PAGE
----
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'May this story give to anyone who is hurt or alienated the inspiration and courage to be reconciled.' (Cardinal Joseph Bernardin meets with erstwhile sexual abuse accuser Steven Cook) (Editorial) (Cover Story)

Cardinal Bernardin of Chicago and Steven Cook, who more than a year ago accused Bernardin of sexual abuse, made their peace Dec. 30 (page 20). The event symbolizes Christianity at its best.

At the troubled end of the 20th century, when people so obviously hanker for a beacon to beckon them on to a good life and a better afterlife, the churches have stumbled not so much in word as in deed. The Catholic church of Pope John Paul II has been fluent in words, from inspiring and wise to harsh and narrow, but deeds such as the widespread scandal of pedophilia have often drowned out the words.

As the accusations against Bernardin unfolded, America held its breath and the church bowed its head because, as we say, the higher they are the farther they fall.

Then word came trailing of sordid little strategies (to which Cook may have been an innocent party) to serve God, as it were, by character assassination. People who disagreed ideologically with Bernardin fueled the flames of accusation. "Bernardin is an evil man," one priest behind the scenes told a reporter. This demonization is a chilling ploy all too common in the raw world of secular politics right now, but totally unworthy of Christ's gospel.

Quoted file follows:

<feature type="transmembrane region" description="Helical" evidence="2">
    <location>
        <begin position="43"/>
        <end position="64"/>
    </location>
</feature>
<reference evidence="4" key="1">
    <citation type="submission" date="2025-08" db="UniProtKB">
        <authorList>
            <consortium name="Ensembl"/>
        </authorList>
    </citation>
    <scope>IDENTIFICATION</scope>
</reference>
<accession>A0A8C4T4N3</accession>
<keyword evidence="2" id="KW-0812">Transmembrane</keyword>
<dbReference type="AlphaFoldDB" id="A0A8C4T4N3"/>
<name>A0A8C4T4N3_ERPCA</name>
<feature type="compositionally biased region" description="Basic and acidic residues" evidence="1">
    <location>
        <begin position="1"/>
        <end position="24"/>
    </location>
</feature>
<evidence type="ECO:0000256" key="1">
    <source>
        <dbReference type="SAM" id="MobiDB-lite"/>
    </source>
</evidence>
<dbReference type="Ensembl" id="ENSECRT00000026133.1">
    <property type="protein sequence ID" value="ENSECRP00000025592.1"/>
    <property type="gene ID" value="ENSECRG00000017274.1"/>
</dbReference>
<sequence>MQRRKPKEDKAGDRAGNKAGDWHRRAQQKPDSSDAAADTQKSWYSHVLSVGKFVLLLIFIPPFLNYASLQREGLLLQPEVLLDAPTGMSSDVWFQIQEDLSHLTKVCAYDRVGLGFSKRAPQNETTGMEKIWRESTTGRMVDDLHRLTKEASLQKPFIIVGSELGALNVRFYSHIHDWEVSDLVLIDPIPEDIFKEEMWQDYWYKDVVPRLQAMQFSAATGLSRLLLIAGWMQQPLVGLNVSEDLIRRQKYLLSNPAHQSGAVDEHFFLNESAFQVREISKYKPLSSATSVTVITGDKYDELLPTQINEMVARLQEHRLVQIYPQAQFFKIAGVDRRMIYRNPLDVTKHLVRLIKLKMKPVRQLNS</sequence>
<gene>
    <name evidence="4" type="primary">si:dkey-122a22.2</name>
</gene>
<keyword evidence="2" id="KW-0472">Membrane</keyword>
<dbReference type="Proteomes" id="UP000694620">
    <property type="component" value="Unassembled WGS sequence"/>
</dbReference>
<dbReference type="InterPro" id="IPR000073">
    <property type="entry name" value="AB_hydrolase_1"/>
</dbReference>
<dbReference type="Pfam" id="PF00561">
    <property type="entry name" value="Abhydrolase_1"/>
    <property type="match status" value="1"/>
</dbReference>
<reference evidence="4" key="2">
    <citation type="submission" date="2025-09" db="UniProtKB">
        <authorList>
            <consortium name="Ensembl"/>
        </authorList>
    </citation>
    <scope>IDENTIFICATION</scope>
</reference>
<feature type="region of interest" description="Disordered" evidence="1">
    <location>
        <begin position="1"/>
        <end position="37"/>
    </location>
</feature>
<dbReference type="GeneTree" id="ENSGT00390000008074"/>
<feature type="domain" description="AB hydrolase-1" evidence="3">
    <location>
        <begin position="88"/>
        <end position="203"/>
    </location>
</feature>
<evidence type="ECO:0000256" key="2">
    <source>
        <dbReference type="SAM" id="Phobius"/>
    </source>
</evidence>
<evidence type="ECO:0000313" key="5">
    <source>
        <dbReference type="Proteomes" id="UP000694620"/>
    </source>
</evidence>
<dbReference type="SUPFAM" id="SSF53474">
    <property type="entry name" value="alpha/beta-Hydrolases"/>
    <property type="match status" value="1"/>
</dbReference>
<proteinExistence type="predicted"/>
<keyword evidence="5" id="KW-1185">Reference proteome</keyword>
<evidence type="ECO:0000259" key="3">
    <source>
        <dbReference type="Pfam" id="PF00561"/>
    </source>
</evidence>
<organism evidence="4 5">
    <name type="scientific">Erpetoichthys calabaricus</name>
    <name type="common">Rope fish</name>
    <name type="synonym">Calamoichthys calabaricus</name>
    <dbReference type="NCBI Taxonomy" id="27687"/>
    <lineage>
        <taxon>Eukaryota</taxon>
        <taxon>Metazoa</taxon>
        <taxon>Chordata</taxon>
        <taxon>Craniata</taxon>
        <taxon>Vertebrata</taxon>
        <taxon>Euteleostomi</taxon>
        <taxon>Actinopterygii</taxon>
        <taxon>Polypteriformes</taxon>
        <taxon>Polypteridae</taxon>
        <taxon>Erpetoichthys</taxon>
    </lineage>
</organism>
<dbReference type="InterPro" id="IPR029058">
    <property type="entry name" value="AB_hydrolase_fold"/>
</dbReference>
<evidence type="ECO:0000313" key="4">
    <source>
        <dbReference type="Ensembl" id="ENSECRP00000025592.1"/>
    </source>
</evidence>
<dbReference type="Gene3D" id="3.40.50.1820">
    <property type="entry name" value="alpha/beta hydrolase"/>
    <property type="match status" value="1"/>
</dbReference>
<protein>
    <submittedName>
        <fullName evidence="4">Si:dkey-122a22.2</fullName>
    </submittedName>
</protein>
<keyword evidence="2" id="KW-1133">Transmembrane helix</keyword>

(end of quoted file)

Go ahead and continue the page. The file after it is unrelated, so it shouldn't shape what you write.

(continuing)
Bernardin reacted with great dignity and Christian charity. It had to hurt. Yet he took the painful steps needed to effect healing and reconciliation. He represented the church of compassion, which, in these tough times, searching Christians prefer to the church of discipline.

A French cardinal has said that a Christian witness is one who "lives in such a way that his or her life would not make sense if God did not exist." The Bernardin-Cook meeting was Christian witness at its best.
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Publication:National Catholic Reporter
Article Type:Editorial
Date:Jan 13, 1995
Words:293
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